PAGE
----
by Marc Saint-Cyr
This past Thursday, April 19th, the main section lineups for the 65th Cannes Film Festival were finally revealed, sating film fans' curiosity about what new works would be appearing on the Croisette this year. While there is an abundance of treats for lovers of arthouse cinema from all over the world (new works from Anderson, Resnais, Loach, Mungiu, Reygadas, Vinterberg, Cronenberg, Haneke and more!) Japanese cinema has only a small handful of representatives...but what will be showing up looks quite special. Firstly, in the Un Certain Regard section there is "11.25 The Day He Chose His Own Fate," Kôji Wakamatsu's portrayal of the famous incident in 1970 in which renowned writer Yukio Mishima stormed the Ministry of Defense in Tokyo in a failed attempt to ignite a rebellion and committed seppuku. This film is the latest effort in what is turning out to be a very impressive late-career run for Wakamatsu, who has recently enjoyed acclaim for such works as 2007's "United Red Army," 2010's "Caterpillar" and this year's "Petrel Hotel Blue," which was recently featured in the Japan Society's "Love Will Tear Us Apart" series in New York. Meanwhile, the festival's Midnight Screening section will include Takashi Miike's newest film "The Legend of Love & Sincerity," based on a manga by Ikki Kajiwara. Those who are intrigued can check out the film's visually impressive trailer at the film's MUBI page.
While it seems that will be it for Japanese-directed films, it is also certainly worth mentioning that Iranian director Abbas Kiarostami's "Like Someone in Love," his new film set in Japan which we have been following, is part of the Competition lineup for the much-coveted Palme d'Or. The delightful teaser trailer, which was previously posted online only to be removed shortly after, can now be viewed once more - we've included it below:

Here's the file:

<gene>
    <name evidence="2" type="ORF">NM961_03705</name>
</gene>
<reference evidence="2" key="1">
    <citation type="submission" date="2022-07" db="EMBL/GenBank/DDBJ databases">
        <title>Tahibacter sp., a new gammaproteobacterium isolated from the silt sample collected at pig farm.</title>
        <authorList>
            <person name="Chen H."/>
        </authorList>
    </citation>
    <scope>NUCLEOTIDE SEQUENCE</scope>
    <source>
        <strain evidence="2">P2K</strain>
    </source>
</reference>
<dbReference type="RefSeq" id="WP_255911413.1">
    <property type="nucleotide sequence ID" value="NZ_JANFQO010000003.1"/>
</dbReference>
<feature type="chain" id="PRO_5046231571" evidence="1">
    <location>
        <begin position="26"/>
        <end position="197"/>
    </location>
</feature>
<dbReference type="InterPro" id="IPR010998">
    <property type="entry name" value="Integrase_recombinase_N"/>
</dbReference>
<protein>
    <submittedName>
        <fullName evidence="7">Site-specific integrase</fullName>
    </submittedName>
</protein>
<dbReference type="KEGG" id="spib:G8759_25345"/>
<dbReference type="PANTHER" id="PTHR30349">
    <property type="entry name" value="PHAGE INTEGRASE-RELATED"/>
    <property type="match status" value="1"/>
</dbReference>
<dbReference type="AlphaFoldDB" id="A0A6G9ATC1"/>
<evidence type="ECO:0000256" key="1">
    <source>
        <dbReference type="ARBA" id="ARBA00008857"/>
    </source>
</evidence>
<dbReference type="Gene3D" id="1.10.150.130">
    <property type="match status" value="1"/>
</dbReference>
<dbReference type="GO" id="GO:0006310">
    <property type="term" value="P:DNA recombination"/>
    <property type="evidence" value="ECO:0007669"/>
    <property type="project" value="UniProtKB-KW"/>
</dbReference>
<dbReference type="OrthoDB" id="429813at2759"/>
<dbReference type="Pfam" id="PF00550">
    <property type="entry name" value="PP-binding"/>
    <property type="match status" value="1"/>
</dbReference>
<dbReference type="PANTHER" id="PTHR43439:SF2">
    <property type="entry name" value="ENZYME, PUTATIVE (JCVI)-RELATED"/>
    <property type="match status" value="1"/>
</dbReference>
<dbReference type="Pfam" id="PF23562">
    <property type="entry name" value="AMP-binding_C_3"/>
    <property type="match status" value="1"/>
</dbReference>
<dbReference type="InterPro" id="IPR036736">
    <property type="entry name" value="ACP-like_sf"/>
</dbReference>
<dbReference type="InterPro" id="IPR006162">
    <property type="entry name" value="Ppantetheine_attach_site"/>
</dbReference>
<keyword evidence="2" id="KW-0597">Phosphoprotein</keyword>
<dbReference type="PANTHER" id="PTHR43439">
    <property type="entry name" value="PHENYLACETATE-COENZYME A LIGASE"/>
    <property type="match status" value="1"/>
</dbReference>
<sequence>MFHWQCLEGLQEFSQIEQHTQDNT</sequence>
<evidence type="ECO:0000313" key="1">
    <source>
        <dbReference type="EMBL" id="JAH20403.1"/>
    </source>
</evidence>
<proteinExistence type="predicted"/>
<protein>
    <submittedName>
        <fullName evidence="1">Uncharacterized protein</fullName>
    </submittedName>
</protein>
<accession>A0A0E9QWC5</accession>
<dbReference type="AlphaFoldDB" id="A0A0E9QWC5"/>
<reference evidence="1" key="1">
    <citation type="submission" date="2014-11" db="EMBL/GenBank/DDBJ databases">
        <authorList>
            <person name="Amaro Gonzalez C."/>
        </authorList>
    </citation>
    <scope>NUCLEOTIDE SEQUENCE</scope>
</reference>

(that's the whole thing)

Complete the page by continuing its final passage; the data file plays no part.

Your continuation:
Looking beyond Japanese cinema, it is nice to see other areas of Asian cinema included in this year's lineup. Among the honoured filmmakers of interest in that respect are South Korea's Hong Sang-soo ("In Another Country") and Im Sang-soo ("The Taste of Money"), India's Ashim Ahluwalia ("Miss Lovely"), China's Lou Ye ("Mystery"), Kazakhstan's Darezhan Omirbayev ("Student") and Thailand's Apichatpong Weerasethakul ("Mekong Hotel"). It certainly looks like this will be one of the more fascinating years at Cannes, and we eagerly look forward to following news and reports from the south of France once the festival (which will be held between May 16th and the 27th) gets underway.
Many thanks to the MUBI Notebook for its comprehensive roundup.
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